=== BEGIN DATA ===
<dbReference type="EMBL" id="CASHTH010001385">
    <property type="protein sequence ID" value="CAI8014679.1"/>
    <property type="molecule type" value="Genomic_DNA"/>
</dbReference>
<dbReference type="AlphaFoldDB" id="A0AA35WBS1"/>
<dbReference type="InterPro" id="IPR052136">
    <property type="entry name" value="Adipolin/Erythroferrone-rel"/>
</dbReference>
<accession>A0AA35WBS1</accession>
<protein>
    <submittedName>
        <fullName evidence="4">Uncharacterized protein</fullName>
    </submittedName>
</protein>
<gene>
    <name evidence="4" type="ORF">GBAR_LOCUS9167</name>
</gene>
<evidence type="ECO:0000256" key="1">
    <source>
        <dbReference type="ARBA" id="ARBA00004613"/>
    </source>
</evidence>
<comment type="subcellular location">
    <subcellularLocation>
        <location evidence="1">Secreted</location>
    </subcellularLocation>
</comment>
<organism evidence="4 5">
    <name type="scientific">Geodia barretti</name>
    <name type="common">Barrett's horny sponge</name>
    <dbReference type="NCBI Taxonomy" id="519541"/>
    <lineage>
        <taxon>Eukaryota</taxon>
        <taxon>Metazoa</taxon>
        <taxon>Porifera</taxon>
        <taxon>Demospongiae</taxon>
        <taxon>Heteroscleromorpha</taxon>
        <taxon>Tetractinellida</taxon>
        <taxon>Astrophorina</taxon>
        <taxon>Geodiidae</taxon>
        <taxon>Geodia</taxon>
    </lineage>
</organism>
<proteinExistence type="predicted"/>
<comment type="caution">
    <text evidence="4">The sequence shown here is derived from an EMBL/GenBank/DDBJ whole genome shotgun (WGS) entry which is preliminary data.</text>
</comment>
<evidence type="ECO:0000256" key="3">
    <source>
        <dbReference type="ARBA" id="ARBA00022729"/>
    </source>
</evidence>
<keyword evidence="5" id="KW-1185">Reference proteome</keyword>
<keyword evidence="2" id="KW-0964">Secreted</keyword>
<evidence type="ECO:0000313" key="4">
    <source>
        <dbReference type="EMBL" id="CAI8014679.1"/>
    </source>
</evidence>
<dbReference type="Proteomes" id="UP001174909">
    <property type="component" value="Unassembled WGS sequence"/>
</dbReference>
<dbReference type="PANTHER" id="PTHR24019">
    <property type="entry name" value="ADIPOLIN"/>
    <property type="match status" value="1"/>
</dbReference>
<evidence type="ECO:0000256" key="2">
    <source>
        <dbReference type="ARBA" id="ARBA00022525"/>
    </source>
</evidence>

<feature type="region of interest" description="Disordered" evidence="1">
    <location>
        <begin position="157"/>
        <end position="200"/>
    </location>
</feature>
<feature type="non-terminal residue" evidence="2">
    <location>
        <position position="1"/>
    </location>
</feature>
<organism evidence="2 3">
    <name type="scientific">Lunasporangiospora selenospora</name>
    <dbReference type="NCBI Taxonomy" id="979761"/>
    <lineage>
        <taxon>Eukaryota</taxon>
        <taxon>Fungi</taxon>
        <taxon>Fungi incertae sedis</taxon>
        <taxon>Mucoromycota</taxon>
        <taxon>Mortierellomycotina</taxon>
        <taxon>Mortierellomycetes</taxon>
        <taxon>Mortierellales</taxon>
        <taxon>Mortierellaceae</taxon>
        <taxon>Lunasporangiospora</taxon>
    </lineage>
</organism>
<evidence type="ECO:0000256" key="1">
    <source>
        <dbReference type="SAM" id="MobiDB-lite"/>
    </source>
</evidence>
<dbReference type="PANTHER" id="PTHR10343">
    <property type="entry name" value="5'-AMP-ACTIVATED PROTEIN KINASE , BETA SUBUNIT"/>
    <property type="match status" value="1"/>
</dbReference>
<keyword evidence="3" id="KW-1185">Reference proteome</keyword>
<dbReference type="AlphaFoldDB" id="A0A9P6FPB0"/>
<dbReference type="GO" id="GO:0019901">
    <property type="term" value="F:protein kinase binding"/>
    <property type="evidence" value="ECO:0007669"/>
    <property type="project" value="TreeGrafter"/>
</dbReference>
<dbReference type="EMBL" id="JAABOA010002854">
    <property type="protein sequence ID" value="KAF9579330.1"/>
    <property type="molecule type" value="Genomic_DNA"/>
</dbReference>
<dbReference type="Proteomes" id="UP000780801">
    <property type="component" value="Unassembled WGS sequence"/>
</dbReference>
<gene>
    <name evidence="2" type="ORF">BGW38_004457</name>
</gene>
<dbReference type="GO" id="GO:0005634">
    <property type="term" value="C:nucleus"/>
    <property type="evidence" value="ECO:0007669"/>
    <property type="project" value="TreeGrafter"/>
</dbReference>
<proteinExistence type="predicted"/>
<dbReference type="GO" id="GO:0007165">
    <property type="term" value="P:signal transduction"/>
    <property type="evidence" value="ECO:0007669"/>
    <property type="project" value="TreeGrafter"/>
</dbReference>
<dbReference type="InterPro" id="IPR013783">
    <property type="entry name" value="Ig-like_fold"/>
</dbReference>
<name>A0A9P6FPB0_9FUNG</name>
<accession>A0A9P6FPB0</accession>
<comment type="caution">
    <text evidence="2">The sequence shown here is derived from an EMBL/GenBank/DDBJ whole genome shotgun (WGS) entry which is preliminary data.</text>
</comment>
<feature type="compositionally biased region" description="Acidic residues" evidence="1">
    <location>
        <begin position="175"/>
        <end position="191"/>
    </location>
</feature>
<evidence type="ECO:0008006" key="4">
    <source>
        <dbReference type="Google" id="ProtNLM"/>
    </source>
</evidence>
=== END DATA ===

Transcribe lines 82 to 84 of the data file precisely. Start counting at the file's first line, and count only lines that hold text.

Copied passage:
</feature>
<organism evidence="2 3">
    <name type="scientific">Lunasporangiospora selenospora</name>